When business owners sell, they’ve got to think like salespeople and not like business owners. Three common mistakes owners make when they’re selling:
If you allow price to occupy the conversation before you have demonstrated value, then the prospect is going to see your product as a mere commodity. More importantly, they are going to see you as a commodity.
The single biggest danger for anyone in a selling situation – from the junior salesperson to the CEO – is to allow themselves to be treated like a commodity. Whether I’m training sales staﬀ at a company’s headquarters or running seminars for SMEs, I repeat this over and over: don’t be treated like a commodity. Let me explain.
We all know what a commodity is. For the sake of my argument it is a commodity’s fungibility that matters – the idea that you can get it from multiple sources without any variation in quality. It doesn’t matter where your crude oil comes out of the ground; what matters is its price.
At the start of a sales interview, a salesperson is a commodity in the prospect’s eyes, a mere vehicle for the possible acquisition of a product or service, qualitatively indistinguishable from any other salesperson.
As long as this perception persists, price is going to govern the prospect’s thinking – about the product, about the company, about the salesperson. If you compete on price only then this is ﬁne, but I think everyone understands that trying to compete on price is going to knock you out of the game eventually.
The successful salesperson must break this paradigm as soon as possible.
How? Well, there are a thousand diﬀerent ways, but one of the basic requirements is to control the conversation.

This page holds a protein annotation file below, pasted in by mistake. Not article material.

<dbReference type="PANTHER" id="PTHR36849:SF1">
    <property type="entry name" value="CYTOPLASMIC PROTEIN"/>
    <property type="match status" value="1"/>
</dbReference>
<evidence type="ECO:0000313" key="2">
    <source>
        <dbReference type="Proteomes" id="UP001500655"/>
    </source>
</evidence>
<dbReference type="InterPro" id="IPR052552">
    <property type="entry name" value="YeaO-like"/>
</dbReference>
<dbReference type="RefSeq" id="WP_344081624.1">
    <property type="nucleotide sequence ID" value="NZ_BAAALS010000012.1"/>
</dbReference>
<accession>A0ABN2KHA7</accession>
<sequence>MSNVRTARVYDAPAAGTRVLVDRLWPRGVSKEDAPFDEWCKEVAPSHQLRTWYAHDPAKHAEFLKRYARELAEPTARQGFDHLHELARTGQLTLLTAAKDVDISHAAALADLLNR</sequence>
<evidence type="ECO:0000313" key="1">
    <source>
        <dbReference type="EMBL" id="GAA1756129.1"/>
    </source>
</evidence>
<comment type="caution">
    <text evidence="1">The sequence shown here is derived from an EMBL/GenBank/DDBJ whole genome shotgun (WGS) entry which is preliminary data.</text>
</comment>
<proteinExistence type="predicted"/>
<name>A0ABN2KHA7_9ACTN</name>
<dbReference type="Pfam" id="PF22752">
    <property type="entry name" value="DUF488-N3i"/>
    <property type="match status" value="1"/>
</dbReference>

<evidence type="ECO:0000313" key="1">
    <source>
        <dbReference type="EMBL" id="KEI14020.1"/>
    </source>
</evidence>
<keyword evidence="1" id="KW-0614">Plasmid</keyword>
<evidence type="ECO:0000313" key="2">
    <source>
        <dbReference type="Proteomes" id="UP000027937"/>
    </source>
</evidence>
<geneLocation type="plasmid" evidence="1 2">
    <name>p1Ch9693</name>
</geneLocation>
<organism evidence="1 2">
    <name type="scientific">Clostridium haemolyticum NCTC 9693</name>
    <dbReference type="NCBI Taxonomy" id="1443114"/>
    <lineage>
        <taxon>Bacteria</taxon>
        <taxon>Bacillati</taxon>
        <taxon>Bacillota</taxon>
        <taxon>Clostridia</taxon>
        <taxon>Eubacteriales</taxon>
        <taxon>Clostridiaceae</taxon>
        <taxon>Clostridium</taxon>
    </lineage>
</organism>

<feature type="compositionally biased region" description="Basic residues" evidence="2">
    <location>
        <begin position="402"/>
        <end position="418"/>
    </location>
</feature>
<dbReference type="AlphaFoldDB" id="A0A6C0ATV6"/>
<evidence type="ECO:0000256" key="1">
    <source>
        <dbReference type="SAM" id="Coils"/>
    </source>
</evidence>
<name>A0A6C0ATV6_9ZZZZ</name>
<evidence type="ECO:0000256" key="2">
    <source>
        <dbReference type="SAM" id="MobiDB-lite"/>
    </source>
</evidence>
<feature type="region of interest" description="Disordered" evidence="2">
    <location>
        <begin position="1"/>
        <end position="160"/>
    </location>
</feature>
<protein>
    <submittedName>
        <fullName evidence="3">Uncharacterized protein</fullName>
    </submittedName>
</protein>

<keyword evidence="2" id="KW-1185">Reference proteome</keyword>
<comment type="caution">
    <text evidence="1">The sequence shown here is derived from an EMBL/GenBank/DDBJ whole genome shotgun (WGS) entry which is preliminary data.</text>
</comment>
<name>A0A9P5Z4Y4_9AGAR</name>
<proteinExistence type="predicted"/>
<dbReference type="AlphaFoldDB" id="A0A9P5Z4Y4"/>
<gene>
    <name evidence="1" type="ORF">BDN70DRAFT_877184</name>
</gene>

In the old days salespeople controlled the conversation by dominating it, by unleashing an impermeable stream of speech about the product, essentially inundating the prospect in information. It was about gab, smooth talk and displaying product knowledge, talking about what the product is as opposed to what it does for the customer. There was a kind of ritual involved, so that the mark of a good salesperson was, eﬀectively, to live up to all the preconceptions about a good salesperson!
Nowadays, the ﬁrst thing you do is distinguish yourself from other salespeople, rather than try to seem like one.
Yes, ultimately your job is to get the prospect wanting your product more than your competitor’s, but it starts with you. When the prospect sees you as the person uniquely positioned to solve their problems then value dictates their thinking, rather than price. You have to become that person, that problem-solver.
We don’t control conversations by dominating any more; we control them by allowing the prospect to dominate, at least at ﬁrst. In the early stages of the sales interview, the prospect should be doing 80% of the talking and the salesperson 20%.
The conversation moves towards a balanced dialogue as the salesperson uncovers the prospect’s unique needs – and needs amount to much more than what prospects think they want; they include what prospects hope to achieve in the long term, and what they hope to avoid.
It is only at the close that the salesperson should be leading the conversation. But never do you try to dominate it completely; even when you are closing, you should be seeking to have the prospect talking at least 20% of the time.
If there’s one great diﬀerence between today’s salesperson and the salesperson of the past, it is that we are no longer merely experts in our products; we are experts in fulﬁlling a prospect’s requirements. To the extent that we demonstrate such expertise – by listening rather than talking, by asking questions rather than spouting product specs – we avoid being a commodity in the prospect’s eyes. And this is crucial to competing on value rather than price, whether we’re a member of the sales team or the owner of the business.
CEO, Australian Academy of Sales